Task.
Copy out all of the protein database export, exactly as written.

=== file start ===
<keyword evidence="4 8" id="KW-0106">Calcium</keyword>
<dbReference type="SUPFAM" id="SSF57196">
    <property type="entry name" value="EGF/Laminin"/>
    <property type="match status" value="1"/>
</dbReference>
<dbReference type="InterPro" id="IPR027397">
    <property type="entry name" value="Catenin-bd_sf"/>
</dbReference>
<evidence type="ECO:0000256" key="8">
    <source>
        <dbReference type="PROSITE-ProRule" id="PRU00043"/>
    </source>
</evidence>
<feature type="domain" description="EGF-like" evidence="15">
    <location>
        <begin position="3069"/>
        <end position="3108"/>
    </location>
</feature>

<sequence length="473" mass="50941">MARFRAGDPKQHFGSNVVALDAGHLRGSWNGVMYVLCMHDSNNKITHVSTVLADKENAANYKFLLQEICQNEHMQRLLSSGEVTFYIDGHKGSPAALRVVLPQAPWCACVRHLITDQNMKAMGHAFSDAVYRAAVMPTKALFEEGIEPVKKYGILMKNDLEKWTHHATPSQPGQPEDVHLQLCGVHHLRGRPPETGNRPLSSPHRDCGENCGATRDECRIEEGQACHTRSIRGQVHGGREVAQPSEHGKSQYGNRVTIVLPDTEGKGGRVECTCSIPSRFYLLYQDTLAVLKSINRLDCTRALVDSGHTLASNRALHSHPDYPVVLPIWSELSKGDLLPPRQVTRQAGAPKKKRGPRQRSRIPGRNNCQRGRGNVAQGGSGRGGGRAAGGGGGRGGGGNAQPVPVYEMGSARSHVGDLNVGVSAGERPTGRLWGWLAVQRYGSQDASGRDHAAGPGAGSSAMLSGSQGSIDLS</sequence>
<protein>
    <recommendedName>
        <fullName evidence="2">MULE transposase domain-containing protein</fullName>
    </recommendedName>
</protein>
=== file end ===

<keyword evidence="4 8" id="KW-0106">Calcium</keyword>
<dbReference type="SUPFAM" id="SSF57196">
    <property type="entry name" value="EGF/Laminin"/>
    <property type="match status" value="1"/>
</dbReference>
<dbReference type="InterPro" id="IPR027397">
    <property type="entry name" value="Catenin-bd_sf"/>
</dbReference>
<evidence type="ECO:0000256" key="8">
    <source>
        <dbReference type="PROSITE-ProRule" id="PRU00043"/>
    </source>
</evidence>
<feature type="domain" description="EGF-like" evidence="15">
    <location>
        <begin position="3069"/>
        <end position="3108"/>
    </location>
</feature>

<sequence length="473" mass="50941">MARFRAGDPKQHFGSNVVALDAGHLRGSWNGVMYVLCMHDSNNKITHVSTVLADKENAANYKFLLQEICQNEHMQRLLSSGEVTFYIDGHKGSPAALRVVLPQAPWCACVRHLITDQNMKAMGHAFSDAVYRAAVMPTKALFEEGIEPVKKYGILMKNDLEKWTHHATPSQPGQPEDVHLQLCGVHHLRGRPPETGNRPLSSPHRDCGENCGATRDECRIEEGQACHTRSIRGQVHGGREVAQPSEHGKSQYGNRVTIVLPDTEGKGGRVECTCSIPSRFYLLYQDTLAVLKSINRLDCTRALVDSGHTLASNRALHSHPDYPVVLPIWSELSKGDLLPPRQVTRQAGAPKKKRGPRQRSRIPGRNNCQRGRGNVAQGGSGRGGGRAAGGGGGRGGGGNAQPVPVYEMGSARSHVGDLNVGVSAGERPTGRLWGWLAVQRYGSQDASGRDHAAGPGAGSSAMLSGSQGSIDLS</sequence>
<protein>
    <recommendedName>
        <fullName evidence="2">MULE transposase domain-containing protein</fullName>
    </recommendedName>
</protein>